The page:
Dr. Bruce Howell
The seventy-fifth anniversary of Grand Lake O’ the Cherokees is observed in 2015 thanks to a fourteen-year-old year old boy who had a vision of a dam while hauling lumber from Kansas to Spavinaw hills in Oklahoma. Henry Holderman pursued his dream for thirty-four years and it became a reality in 1940.
Construction began in 1938 on the Pensacola Dam as a Works Progress Administration project (also known as the WPA). The project’s chief engineer was W. R. Holway, who was also responsible for Tulsa’s Spavinaw water project. The architect of record for the Art Deco design of the dam and powerhouse was Tulsan John Duncan Forsyth.
The dam was completed in March 1940, creating the lake behind it. Between 1941 and 1946, the U.S. government took control of Pensacola Dam to divert power to the war effort. Control was returned to the Grand River Dam Authority (GRDA) by Congress and President Truman amid a local celebration in August 1946.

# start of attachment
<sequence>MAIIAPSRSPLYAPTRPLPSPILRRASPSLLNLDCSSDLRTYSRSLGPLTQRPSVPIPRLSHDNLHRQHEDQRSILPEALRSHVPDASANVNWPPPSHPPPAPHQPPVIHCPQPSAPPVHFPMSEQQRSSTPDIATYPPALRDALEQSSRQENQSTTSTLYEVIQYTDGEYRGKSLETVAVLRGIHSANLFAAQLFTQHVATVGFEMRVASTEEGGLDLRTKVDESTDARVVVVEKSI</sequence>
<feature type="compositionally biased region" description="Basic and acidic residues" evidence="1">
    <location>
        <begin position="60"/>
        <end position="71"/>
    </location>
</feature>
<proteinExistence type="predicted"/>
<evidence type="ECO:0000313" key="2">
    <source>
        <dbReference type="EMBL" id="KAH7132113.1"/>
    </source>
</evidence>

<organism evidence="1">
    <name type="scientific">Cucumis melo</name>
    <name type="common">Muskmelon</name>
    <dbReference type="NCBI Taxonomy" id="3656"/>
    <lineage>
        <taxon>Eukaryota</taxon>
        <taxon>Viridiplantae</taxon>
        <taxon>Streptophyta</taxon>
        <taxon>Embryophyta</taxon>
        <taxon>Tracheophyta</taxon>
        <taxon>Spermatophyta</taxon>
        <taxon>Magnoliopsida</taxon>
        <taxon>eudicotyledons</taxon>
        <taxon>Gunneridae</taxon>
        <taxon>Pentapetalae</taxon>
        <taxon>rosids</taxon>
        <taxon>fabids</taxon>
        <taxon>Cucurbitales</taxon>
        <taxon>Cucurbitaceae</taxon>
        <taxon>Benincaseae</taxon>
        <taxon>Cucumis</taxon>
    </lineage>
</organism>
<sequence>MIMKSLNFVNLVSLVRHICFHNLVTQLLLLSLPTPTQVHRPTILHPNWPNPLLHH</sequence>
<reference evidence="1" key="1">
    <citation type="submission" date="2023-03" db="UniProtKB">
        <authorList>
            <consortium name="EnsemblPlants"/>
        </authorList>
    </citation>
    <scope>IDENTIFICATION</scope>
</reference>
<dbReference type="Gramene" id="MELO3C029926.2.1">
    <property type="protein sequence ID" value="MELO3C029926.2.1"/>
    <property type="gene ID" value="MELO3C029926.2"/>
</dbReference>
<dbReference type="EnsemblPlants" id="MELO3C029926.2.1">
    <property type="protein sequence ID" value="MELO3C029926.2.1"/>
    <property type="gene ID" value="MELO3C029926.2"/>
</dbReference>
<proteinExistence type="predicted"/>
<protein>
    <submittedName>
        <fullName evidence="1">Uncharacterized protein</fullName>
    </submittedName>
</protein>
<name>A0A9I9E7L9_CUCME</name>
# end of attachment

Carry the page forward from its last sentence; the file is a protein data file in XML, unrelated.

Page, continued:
Pensacola Dam is claimed to be the longest multiple arch dam in the world, supporting a walkway and narrow two lane highway. Henry Holderman died in 1951 but lived to see his dream become the Pensacola Dam and Grand Lake O’ the Cherokees.
Interview with Dr. Bruce Howell
Müllerhaus Legacy Website Team
Date Created: December 2, 2014
Date Published: July 31, 2015
Notes: Recorded by John Erling in Tulsa, Oklahoma. Digital Audio Sound Recording, Non-Music.
Tags: President Franklin D. Roosevelt (FDR), Pensacola Dam, Wesley Disney, President Calvin Coolidge, Cherokees, Osage, Grand Lake O’ the Cherokees, Grand River Dam Authority (GRDA), Works Progress Administration (WPA), Governor Leon “Red” Phillips, Henry Holderman, W.R. Holway, John Duncan Forsyth